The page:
I spent the first half of my thesis year documenting numerous phases of convergent and divergent thinking gathered from secondary resources including books, scholarly articles, and many psychology/sociology studies.
With no topic in mind, I began my research in what I love most: data and social psychology. While many avenues led nowhere, some led to more ideas and more possibilities. Here is a mind map of those first few months of thesis:
After months of research a potential avenue formed, changed, then formed again: How can data be used to form relationships?
This was still vague and the design solutions were limitless. While I had spent months diving deep in secondary research, I knew that the key to my design would be in my primary research- the insights that I would find by talking to real people to uncover nuance, unmet needs, and frustrations. Through several conversations with friends, family, and classmates, a pattern began to emerge: many conversations revolved around online dating and relationships formed through the internet. Next, I wanted to interview people specifically about internet-based relationships.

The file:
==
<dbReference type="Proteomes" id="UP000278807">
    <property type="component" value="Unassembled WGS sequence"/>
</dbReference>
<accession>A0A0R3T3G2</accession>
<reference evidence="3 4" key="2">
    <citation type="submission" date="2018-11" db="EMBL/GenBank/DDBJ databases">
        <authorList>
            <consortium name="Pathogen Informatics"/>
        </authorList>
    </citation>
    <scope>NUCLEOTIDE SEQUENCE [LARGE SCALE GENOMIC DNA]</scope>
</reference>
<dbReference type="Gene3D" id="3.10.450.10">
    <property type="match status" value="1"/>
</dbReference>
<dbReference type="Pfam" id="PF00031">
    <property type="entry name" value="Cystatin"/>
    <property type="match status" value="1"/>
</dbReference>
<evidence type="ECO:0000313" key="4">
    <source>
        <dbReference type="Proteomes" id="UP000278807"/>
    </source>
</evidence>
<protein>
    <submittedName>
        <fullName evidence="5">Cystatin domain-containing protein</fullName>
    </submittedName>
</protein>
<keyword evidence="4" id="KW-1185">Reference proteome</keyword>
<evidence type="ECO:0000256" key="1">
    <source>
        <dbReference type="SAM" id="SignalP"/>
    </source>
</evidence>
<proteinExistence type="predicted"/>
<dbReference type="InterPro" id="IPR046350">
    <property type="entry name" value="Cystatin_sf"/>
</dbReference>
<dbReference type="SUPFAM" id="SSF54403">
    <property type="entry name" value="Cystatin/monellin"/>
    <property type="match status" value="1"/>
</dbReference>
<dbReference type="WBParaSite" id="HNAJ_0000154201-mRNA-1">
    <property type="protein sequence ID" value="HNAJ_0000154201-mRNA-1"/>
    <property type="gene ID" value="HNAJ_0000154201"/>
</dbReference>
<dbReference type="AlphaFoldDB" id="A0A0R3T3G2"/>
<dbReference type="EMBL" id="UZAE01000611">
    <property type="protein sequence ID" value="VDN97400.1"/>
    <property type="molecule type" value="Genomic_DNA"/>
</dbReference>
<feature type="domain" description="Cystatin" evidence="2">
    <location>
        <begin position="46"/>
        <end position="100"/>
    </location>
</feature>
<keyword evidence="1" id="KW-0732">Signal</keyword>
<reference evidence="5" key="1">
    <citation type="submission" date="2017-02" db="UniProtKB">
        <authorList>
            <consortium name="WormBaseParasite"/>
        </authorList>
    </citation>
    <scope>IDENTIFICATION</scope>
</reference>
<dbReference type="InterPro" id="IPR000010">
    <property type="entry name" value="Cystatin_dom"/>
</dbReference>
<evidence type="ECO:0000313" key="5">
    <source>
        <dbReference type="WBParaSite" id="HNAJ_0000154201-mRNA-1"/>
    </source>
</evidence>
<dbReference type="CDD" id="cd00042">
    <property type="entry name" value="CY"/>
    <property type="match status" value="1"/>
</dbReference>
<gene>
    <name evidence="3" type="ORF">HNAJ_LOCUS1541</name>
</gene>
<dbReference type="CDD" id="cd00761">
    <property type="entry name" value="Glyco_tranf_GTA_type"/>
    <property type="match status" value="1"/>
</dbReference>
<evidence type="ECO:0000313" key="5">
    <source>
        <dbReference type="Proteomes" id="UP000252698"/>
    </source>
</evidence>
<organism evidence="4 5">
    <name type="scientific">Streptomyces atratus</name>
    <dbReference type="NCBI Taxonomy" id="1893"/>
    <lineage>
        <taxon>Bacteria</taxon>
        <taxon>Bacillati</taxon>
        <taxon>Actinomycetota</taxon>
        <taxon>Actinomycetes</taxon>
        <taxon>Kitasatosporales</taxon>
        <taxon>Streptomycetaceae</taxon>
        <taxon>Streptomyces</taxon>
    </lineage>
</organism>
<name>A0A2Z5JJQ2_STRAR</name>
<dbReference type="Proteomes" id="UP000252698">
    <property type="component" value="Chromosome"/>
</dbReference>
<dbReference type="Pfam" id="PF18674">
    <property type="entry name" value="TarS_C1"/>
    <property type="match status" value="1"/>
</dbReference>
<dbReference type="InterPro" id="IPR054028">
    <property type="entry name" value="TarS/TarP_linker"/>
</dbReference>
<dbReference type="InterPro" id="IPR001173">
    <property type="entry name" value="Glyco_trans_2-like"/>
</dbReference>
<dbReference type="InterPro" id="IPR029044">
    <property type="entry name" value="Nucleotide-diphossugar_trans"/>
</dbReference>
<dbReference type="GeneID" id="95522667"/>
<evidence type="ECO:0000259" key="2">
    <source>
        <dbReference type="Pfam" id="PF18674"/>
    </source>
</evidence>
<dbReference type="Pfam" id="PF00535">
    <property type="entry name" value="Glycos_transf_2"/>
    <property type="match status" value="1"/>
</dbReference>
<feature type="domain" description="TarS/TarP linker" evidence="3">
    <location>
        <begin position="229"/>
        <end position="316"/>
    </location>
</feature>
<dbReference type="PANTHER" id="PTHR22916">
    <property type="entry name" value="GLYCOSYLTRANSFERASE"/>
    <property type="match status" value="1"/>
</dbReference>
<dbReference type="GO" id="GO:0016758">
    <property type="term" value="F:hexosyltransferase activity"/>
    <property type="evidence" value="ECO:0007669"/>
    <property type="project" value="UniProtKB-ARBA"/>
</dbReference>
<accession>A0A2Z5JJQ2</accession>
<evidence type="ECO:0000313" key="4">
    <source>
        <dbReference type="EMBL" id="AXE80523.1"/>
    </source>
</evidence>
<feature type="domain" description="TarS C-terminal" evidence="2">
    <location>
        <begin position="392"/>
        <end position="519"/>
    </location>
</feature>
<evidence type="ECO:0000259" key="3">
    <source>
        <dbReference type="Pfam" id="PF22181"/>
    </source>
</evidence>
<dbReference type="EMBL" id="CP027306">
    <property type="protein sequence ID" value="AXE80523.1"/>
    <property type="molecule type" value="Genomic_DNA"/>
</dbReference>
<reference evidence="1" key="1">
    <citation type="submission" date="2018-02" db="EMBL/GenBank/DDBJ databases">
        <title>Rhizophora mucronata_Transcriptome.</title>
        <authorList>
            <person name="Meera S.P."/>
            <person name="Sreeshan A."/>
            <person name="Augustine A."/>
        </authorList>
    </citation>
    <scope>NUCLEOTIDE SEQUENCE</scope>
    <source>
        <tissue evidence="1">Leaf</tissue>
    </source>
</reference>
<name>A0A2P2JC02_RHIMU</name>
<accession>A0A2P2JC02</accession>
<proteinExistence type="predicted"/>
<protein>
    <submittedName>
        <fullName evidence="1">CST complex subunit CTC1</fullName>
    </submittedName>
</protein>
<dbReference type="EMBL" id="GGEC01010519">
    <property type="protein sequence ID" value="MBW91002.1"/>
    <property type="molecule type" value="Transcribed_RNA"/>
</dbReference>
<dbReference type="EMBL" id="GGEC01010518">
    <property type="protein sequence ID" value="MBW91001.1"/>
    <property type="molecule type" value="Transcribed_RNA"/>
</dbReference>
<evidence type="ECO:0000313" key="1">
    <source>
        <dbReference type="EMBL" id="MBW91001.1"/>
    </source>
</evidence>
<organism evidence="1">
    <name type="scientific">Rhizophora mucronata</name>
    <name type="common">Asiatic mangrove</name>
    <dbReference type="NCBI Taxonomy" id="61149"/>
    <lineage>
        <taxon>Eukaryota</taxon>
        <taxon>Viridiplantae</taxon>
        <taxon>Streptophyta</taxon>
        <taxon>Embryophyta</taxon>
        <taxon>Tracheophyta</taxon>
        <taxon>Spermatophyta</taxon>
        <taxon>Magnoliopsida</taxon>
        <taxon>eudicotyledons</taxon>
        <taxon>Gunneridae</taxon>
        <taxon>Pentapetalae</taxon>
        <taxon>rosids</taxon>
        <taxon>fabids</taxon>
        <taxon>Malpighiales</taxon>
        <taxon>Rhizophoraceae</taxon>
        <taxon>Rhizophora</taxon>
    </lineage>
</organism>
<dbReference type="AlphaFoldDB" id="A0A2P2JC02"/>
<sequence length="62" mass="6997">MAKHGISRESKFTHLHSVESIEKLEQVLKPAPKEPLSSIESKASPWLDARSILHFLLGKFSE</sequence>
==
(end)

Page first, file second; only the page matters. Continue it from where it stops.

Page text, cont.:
To conduct any interviews I would need to get an IRB proposal approved. Once I got approved, I was ready to interview people about their close relationships and how they formed.
The IRB process taught me to be meticulous about my research. It also taught me to be sure I was asking the right questions. Here is a sample of the IRB proposal I submitted:
After several interviews, I cycled through several potential ideas for how design can help create relationships. Most people that I ran these through responded well to one- an app that leads you to where you have the most friend-making and relationship-finding potential.
You can see some other potential avenues and read in-depth interviews in my full thesis doc below.